Tiger Crushed by Excavator in Horrific End to Human-Wildlife Conflict

A deadly encounter in India has sparked a government investigation into what killed one of the country's most endangered animals.

When humans and animals fight for territory, it's often the animals that lose. This conflict is highlighted in a shocking new video that shows a tiger being possibly crushed by a large excavator.

The tiger was caught in the Ramnagar Forest, where it may have strayed from the Corbett Tiger Reserve, which lies at the foothills of the Himalayas in northern India.

CAPTURE GONE BAD? WAS THIS TIGER CRUSHED TO DEATH? The tiger's death highlights the dangers that occur when humans and tigers live in such close proximity.

The Times of India reported that the tiger had killed two people the day before in the town of Bailpadav. The tiger had allegedly been tranquillized before faltering under the weight of the excavator's arm. This could account for why the big cat seemed to have difficulty escaping the slow moving machinery.

The animal was later taken to nearby Nainital zoo where a post-mortem report lists the causes of death as asphyxiation, injuries inflicted from territorial disputes with other tigers, and septicaemia (blood poisoning).

A report from the Hindustan Times claimed that the tiger broke its tooth on the machine, causing it to choke on blood.

In response, the state has formed a four-person team, comprised of a forest official, a veterinarian, and two wildlife experts, to investigate the tiger's death and the use of large machinery in corralling such animals.

A 2011 study performed in part with the World Wildlife Fund in India found that the Corbett Tiger Reserve has the highest density of wild tigers in India, and by default, likely the world. This population density makes it more plausible that the tiger sustained injuries during a territorial battle; however, the timing of its death, hours after being crushed by a steel scoop, had led to outrage online.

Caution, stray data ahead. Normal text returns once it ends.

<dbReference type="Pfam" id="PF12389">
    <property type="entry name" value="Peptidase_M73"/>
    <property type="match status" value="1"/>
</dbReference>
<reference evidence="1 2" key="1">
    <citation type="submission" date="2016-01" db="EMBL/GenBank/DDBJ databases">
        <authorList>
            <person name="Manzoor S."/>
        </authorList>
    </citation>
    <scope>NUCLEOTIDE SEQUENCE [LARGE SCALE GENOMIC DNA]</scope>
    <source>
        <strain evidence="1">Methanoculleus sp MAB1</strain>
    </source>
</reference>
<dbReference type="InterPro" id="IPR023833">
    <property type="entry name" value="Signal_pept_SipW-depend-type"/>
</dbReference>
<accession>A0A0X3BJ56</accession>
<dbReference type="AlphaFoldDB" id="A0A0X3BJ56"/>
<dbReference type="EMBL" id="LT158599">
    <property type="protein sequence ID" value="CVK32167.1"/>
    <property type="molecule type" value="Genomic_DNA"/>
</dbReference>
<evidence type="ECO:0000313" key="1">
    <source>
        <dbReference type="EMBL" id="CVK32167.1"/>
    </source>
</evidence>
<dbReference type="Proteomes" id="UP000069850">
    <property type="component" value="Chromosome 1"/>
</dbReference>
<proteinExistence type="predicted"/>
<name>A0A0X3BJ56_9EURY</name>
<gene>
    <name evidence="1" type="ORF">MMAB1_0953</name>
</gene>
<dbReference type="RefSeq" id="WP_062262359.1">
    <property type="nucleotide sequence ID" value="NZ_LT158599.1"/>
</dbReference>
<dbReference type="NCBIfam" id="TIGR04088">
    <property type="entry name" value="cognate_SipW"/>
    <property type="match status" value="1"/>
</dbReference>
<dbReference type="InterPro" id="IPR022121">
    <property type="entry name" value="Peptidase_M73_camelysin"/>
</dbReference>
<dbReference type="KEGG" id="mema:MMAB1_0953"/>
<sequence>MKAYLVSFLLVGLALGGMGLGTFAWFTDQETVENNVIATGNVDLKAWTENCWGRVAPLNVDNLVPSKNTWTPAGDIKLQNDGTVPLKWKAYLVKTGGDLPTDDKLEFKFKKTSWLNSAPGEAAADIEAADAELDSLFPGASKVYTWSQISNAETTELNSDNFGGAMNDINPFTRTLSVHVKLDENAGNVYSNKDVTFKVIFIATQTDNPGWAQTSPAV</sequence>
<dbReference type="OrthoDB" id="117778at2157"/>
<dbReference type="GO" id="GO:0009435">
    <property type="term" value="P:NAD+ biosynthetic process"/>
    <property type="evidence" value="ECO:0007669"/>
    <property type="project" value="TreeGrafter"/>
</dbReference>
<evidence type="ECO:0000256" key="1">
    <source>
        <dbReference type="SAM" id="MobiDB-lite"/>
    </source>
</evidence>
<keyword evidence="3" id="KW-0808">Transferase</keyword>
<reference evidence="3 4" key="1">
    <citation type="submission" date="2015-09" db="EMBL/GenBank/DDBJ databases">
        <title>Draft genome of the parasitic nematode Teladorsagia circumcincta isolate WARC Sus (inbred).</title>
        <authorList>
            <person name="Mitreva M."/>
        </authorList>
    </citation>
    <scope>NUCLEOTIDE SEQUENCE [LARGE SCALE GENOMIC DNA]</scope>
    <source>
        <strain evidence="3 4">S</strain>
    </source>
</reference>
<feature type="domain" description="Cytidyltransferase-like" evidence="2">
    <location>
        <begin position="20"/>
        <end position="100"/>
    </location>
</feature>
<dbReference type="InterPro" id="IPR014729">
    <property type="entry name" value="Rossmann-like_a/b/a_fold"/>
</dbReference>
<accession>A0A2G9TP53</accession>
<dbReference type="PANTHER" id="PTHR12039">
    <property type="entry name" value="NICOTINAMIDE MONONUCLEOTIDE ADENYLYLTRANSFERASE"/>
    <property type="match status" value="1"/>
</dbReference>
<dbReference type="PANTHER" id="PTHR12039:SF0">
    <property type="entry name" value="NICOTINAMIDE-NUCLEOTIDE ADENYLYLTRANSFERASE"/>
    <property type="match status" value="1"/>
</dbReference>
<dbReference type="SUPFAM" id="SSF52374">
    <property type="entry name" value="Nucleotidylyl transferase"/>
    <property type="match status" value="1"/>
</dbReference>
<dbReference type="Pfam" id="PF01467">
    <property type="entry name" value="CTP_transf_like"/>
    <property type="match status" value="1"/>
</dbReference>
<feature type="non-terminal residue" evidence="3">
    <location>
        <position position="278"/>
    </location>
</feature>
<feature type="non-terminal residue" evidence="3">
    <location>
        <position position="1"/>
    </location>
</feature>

Bengal tigers are listed by the International Union for Conservation of Nature as an endangered species. Nearly 70 percent of tigers in the wild can be found in India alone. Habitat loss and hunting have severely impacted how easily tigers can survive in the wild, making humans one of their most dangerous adversaries and biggest allies.

Population counts from 2015 estimated the wild tiger population to be 2,226, but an estimated 50,000 to 80,000 once roamed India. In the Terai region of India, which contains the Corbett Tiger Reserve, populations have increased. At least 79 adults were counted in the park last year.

The Convention on International Trade in Endangered Species of Wild Fauna and Flora (CITES), an international agreement among 175 nations, offers international protections to tigers. Tigers, India's national animal, have been protected since the government-sponsored Project Tiger launched in 1973. Forty-seven tiger preserves currently exist in India and are managed by the state's National Tiger Conservation Authority (NTCA).

Though tigers are protected under its international stipulations, a booming population in India has furthered dangerous interactions between humans and tigers.

Over a billion people live in India. Only three percent of the land is undeveloped there, but it's this land upon which tigers and other threatened species most depend, meaning conflicts are common.

A number of steps can be taken to mitigate possible conflict between wild animals and humans.

One way for scientists to track tiger populations is through camera traps, which capture a tiger's unique set of stripes, and allows IDs to be made of tigers within a certain region.

Identifying potential territorial disputes, creating new tiger reserves, and relocating either people or tigers are all methods the NTCA lists on its website.

Bengal tigers aren't the only animal being affected by India's booming population. Asian elephants often encroach upon human territory and vice versa. M. Ananda Kumar, a scientist from the Nature Conservation Foundation, created a text alert system that allows those who live in close proximity of Asian elephants to know when they are in the area, avoiding a potentially fatal encounter.

Protecting tigers in the future will depend on vigilance by NTCA authorities. Currently, they recommend using traps and tranquillizers to move tigers away from people and building structures to block them from crops and livestock.

This story is being updated. Indian authorities could not be reached at the time of this article's publication.

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